There is a growing consensus that the “bench-to-bedside” process of translating biomedical research into effective therapeutics is broken. A confluence of factors explains such pessimism but among the most widespread is the sense that the current the drug development business model is flawed. The development of new therapeutics is an expensive, lengthy, and risky process that challenges traditional funding vehicles, which are limited in size, scope, and risk appetite. Moreover, according to a recent study published in Nature Biotechnology (Brady Huggett, Biotech’s wellspring: a survey of the health of the private sector. May 2012), the number of active venture capital funds interested in early stage biotechnology has fallen by over 35% since 2007 and investments in innovative biotechs have gone into a troubling decline. The biomedical industry is in need for alternative models and resources to develop the new and promising biomedical technologies.
Over the last 2 years I have been working with Professor Andrew Lo and Doctor Roger Stein on the design of an alternative model for funding drug development that addresses these issues through the use of “financial engineering”—mathematical and statistical models for structuring and pricing various financial securities to achieve specific objectives.
Our approach involves the creation of Biomedical Megafunds (BMFs) with two components: (1) raising large pools of capital to invest in multiple drug-development programs simultaneously; (2) structuring these pools as combinations of equity and securitized debt in order to access much larger sources of investment capital. By investing in larger and diversified portfolios of drugs the risk is mitigated to the point where debt can be issued to finance part of the drug development costs. The possibility of using debt to finance drug discovery projects offers new possibilities in terms of accessing deep-pocketed investors that have traditionally not invested in this market and, since debt financing is cheaper than the traditional equity like structures, using debt securities also lowers the cost of capital borne by the projects funded through the megafund.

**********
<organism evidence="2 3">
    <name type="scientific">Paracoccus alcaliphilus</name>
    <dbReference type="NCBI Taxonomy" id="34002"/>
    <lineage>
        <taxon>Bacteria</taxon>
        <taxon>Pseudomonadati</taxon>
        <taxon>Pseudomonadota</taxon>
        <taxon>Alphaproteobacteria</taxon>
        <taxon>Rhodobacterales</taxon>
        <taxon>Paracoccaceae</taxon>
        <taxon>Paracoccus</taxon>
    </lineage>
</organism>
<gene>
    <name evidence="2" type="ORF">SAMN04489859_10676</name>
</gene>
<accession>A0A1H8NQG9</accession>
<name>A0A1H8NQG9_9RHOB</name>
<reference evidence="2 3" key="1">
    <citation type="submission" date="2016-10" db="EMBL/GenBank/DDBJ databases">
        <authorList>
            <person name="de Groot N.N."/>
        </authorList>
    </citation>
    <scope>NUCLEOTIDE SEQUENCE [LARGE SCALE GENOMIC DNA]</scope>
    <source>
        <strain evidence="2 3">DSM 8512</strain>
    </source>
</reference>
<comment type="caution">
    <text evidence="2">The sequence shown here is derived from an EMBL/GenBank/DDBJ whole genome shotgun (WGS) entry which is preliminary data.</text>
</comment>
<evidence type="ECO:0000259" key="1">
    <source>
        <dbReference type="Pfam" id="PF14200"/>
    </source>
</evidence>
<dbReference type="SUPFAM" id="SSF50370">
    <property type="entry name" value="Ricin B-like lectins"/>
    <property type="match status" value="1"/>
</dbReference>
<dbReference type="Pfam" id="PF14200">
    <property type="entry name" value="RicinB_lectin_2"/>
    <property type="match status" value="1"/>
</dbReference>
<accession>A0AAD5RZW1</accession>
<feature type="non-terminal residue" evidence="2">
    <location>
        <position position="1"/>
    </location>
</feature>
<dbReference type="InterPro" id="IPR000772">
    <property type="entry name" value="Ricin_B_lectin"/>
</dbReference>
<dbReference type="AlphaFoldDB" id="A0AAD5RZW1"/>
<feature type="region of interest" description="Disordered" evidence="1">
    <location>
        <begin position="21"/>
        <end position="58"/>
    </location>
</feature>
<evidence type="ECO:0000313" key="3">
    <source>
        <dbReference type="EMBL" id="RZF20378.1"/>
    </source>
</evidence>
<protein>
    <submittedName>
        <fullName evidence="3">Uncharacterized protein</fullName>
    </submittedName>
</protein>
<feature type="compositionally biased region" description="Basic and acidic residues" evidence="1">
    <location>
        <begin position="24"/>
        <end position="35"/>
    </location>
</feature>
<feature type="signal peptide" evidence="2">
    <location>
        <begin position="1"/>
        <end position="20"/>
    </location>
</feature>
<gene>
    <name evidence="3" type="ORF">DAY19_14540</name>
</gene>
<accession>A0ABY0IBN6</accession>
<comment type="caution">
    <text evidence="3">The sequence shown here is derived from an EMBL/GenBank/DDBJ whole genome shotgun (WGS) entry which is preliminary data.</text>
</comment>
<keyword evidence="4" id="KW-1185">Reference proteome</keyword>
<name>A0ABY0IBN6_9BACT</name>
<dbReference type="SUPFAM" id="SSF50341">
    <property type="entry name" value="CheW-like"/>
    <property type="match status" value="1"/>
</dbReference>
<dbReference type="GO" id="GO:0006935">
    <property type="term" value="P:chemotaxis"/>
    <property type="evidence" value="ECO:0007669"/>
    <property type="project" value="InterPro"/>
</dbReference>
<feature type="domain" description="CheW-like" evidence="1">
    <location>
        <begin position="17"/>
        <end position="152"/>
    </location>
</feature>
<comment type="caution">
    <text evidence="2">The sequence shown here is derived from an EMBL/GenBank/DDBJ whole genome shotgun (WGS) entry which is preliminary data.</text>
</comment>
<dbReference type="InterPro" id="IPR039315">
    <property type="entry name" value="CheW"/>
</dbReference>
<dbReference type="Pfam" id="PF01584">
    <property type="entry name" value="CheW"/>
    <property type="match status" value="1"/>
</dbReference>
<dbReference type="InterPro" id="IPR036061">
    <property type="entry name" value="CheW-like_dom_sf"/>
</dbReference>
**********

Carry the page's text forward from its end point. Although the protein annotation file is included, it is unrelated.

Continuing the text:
We have constructed an analytical framework for assessing the financial risks and rewards of such a portfolio. We have simulated BMFs that would invest between $5 and $15 billion in drugs for cancer that are in preclinical and clinical phases. The results show that the bond investors in such BMFs would obtain between 5% and 8% per year with a low probability of default and that equity investors would get annual investment returns in the range of 8.9% to 11.4%
BMFs can offer a new research and development model for the biopharma industry. Despite the promising simulation results for oncology compounds, any implementation of a megafund must overcome several practical challenges related to capital raising and deployment, the organizational challenges of managing a large portfolio of drugs and the regulation of BMFs that should strike the right balance between promoting its adoption and preventing the risk for abuse and fraud that may lead to its demise.
The first application of our model has focused on cancer therapeutics. But cancer is just one of a growing number of large-scale challenges confronting modern society that can only be addressed through the sustained collaboration of thousands of highly skilled and dedicated individuals. Financial engineering can facilitate such complex collaborations by providing the right incentives to all stakeholders and the tools to measure and understand the risk return profile of these new assets and investment vehicles.
Jose-Maria Fernandez is a Researcher at the MIT Sloan Laboratory for Financial Engineering; Roger M. Stein, is Managing Director of Research and Academic Relations globally at Moody’s; and Andrew Lo is Professor of Finance and Director, Laboratory for Financial Engineering, MIT Sloan School of Management